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An Important Step Toward the Implementation of IDN Top-Level Domains: New Versions of IDNA Protocol Revision Proposals Posted

Revised papers of the technical standards that define the implementation of IDNs — the standards are called IDNA — were recently released via the IETF editors. These revisions are an important step toward the delegation of IDN top-level domains.

An informal expert panel, working as what the IETF calls a "design team," evaluated experiences gained in the implementation of the previous version of IDNA since its introduction in 2003, and identified several key areas of future work. These key areas were described in several documents that triggered a formal revision of the IDNA protocol. New versions of the internet-drafts proposing the revisions to the IDNA protocol have been released and are as follows:

The core components in the revision effort include:

  • definition of valid IDN labels, an inclusion-based model that clearly defines which characters will be available for IDNs (the current model is exclusion-based), and recognizes the implications of the Unicode handling of various scripts on use in IDNs;
  • elimination of confusing and non-reversible character mappings;
  • fixing an error in right-to-left error in Stringprep (a profile used to prepare IDNs in the IDNA protocol ), and eliminating Unicode version dependencies, thereby permitting more scripts to be used in IDNs now and in the future.

The issues with the current IDN model that led to these revisions are discussed in RFC4690. This RFC discusses specific character issues where the same script is used in different languages, issues related to cases where languages can be expressed by using more than one script, issues involving bi-directional cases, and issues concerning the topic of visually confusing characters.

ICANN urges the Internet technical community to take part in the final stages of this development work by reviewing this documentations and constructively commenting on it. The review is moving forward in accordance with standard IETF processes. The intention is to finalize this work and publish the new IDNA standard within the next two months.

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Domain Name System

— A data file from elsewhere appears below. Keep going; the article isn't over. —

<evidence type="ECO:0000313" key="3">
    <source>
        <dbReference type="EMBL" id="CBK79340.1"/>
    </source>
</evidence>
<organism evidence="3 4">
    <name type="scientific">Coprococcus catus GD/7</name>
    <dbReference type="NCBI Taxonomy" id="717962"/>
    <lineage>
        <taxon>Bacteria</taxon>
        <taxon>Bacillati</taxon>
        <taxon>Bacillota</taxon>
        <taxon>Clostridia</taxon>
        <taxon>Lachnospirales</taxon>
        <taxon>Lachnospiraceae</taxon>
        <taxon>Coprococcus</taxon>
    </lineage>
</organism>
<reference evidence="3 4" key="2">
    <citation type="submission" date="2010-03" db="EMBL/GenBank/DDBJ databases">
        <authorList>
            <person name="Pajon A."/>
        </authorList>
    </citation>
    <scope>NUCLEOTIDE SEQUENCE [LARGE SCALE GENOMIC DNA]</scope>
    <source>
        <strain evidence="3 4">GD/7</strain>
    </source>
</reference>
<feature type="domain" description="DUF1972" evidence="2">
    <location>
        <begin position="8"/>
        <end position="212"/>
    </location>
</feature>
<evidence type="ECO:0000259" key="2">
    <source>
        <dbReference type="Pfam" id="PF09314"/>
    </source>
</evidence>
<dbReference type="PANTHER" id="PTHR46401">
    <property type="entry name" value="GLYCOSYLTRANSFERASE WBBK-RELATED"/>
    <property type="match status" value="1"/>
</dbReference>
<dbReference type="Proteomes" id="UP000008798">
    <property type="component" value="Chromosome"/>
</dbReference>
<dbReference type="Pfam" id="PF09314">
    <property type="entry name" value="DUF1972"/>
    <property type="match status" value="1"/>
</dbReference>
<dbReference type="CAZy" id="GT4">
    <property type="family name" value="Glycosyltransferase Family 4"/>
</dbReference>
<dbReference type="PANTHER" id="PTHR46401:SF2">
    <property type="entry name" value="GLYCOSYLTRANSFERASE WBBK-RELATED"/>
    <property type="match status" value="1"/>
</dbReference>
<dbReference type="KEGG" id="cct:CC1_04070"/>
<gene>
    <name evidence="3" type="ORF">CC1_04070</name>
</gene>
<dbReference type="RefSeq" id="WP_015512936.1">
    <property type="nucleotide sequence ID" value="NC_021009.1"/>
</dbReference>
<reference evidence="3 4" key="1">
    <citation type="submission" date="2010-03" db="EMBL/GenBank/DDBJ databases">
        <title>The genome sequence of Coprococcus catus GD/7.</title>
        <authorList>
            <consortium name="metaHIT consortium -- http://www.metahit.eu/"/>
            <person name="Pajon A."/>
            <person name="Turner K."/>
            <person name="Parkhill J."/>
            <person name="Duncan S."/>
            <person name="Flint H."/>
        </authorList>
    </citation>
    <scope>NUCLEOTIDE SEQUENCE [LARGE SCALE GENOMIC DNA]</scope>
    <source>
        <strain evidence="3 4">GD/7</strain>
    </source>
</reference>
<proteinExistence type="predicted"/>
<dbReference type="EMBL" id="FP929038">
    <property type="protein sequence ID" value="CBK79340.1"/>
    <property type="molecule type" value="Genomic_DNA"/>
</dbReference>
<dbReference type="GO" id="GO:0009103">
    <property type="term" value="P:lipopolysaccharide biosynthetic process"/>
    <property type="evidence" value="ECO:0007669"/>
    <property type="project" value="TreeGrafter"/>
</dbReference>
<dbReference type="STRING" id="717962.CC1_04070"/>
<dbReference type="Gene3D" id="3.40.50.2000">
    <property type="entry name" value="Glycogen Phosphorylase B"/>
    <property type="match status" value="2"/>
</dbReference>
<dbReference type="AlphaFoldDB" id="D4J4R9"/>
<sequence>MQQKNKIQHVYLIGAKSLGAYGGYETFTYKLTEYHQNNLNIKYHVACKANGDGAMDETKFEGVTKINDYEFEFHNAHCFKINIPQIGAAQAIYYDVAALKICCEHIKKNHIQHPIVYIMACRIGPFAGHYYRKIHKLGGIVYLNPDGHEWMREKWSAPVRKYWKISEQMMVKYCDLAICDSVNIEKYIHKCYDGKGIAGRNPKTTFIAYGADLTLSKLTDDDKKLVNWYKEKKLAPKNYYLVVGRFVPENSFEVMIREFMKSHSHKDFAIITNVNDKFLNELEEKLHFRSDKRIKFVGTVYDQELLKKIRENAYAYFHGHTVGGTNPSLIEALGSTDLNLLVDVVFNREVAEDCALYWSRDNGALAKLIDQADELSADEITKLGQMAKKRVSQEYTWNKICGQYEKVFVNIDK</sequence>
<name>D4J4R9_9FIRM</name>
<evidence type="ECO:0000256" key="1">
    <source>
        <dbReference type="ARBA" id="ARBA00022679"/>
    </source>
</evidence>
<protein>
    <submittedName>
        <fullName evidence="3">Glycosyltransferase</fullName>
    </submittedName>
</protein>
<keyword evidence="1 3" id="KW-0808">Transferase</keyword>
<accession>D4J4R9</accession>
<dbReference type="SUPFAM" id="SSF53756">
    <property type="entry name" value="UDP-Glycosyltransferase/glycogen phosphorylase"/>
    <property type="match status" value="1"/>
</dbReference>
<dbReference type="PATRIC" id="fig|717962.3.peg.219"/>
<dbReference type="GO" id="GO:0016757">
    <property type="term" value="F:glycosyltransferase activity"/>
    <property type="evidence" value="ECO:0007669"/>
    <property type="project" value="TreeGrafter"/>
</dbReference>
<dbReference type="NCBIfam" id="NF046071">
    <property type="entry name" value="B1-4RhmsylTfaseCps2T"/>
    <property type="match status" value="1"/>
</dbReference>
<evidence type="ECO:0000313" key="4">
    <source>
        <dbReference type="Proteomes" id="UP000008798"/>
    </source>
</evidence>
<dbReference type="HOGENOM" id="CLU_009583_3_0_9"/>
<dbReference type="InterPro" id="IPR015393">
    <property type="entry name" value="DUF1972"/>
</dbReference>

Internationalized Domain Name ,IDN,"IDNs are domain names that include characters used in the local representation of languages that are not written with the twenty-six letters of the basic Latin alphabet ""a-z"". An IDN can contain Latin letters with diacritical marks, as required by many European languages, or may consist of characters from non-Latin scripts such as Arabic or Chinese. Many languages also use other types of digits than the European ""0-9"". The basic Latin alphabet together with the European-Arabic digits are, for the purpose of domain names, termed ""ASCII characters"" (ASCII = American Standard Code for Information Interchange). These are also included in the broader range of ""Unicode characters"" that provides the basis for IDNs. The ""hostname rule"" requires that all domain names of the type under consideration here are stored in the DNS using only the ASCII characters listed above, with the one further addition of the hyphen ""-"". The Unicode form of an IDN therefore requires special encoding before it is entered into the DNS. The following terminology is used when distinguishing between these forms: A domain name consists of a series of ""labels"" (separated by ""dots""). The ASCII form of an IDN label is termed an ""A-label"". All operations defined in the DNS protocol use A-labels exclusively. The Unicode form, which a user expects to be displayed, is termed a ""U-label"". The difference may be illustrated with the Hindi word for ""test"" — परीका — appearing here as a U-label would (in the Devanagari script). A special form of ""ASCII compatible encoding"" (abbreviated ACE) is applied to this to produce the corresponding A-label: xn--11b5bs1di. A domain name that only includes ASCII letters, digits, and hyphens is termed an ""LDH label"". Although the definitions of A-labels and LDH-labels overlap, a name consisting exclusively of LDH labels, such as"""" is not an IDN."